Oblique chains help power the rotation and help stabilize the pelvis and rib cage during the most powerful/dangerous parts of the movement.
Balance system connects, coordinates and ties all these systems together to work synergistically to complete an efficient, powerful ball slam.
Dysfunction in any of these systems will lead to an unbalanced, uncoordinated and … damn right …dangerous ball slam, especially as the weight of the ball increases. Isolated strength training only ‘isolates’ the function of each muscle, disconnecting each joint and essentially reinforcing the very habit that is causing your OP.
The balance system needs stimulation through the whole body, functional movement which challenges you to coordinate your whole body.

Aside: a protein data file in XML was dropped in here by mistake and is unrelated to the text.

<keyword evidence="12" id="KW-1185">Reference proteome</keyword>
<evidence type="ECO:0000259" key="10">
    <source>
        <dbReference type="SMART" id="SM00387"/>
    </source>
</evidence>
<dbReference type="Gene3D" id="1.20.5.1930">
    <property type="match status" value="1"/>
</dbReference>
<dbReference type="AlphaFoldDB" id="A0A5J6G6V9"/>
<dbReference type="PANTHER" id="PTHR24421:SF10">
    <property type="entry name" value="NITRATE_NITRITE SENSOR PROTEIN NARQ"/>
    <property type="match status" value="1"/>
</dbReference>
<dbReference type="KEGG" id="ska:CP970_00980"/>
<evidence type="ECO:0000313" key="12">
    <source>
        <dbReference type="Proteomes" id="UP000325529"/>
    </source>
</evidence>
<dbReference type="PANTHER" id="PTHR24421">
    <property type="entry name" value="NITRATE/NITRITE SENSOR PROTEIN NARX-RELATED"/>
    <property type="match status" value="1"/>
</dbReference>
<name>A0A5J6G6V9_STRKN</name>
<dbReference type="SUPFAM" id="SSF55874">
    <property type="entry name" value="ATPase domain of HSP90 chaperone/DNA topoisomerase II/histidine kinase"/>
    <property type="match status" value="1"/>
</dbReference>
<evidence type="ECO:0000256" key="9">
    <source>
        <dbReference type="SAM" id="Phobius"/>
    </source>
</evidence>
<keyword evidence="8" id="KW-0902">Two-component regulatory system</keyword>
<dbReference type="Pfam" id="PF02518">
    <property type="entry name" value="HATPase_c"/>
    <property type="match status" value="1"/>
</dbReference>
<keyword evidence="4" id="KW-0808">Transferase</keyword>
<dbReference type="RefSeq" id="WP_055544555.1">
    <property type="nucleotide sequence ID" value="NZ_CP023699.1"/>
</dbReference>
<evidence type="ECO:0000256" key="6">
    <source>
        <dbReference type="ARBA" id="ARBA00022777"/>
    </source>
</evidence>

10 stage protocol: specific balance work included
It’s important that balance work progression happens in the right order. If you jump on balance pads in Stage 1 it will only serve to exacerbate your OP as your body would use your adductors to brace to keep balance. Your balance system needs to connect and integrate with your DFL, not fight against it.
Different stages of the 10 stage protocol include balance/proprioceptive work. Balance work is integrated at key moments of your rehabilitation, specifically planned to integrate the other 5 functional systems through the balance system.
The use of plyometrics, multiplane ballistic movements, balance pads, rolla bollas and other specialized equipment will ensure that you challenge and strengthen your entire balance system.
CONCLUSION: YOU CAN BE READY FOR ANYTHING
With a strong, functional balance system your body is ready for any emergency and any movement problem it faces. You will instinctively, automatically know how to move and position your body to safely control and balance yourself. Rather than simply slamming the load into your adductors, you will distribute load evenly across your body in every situation, no matter how challenging.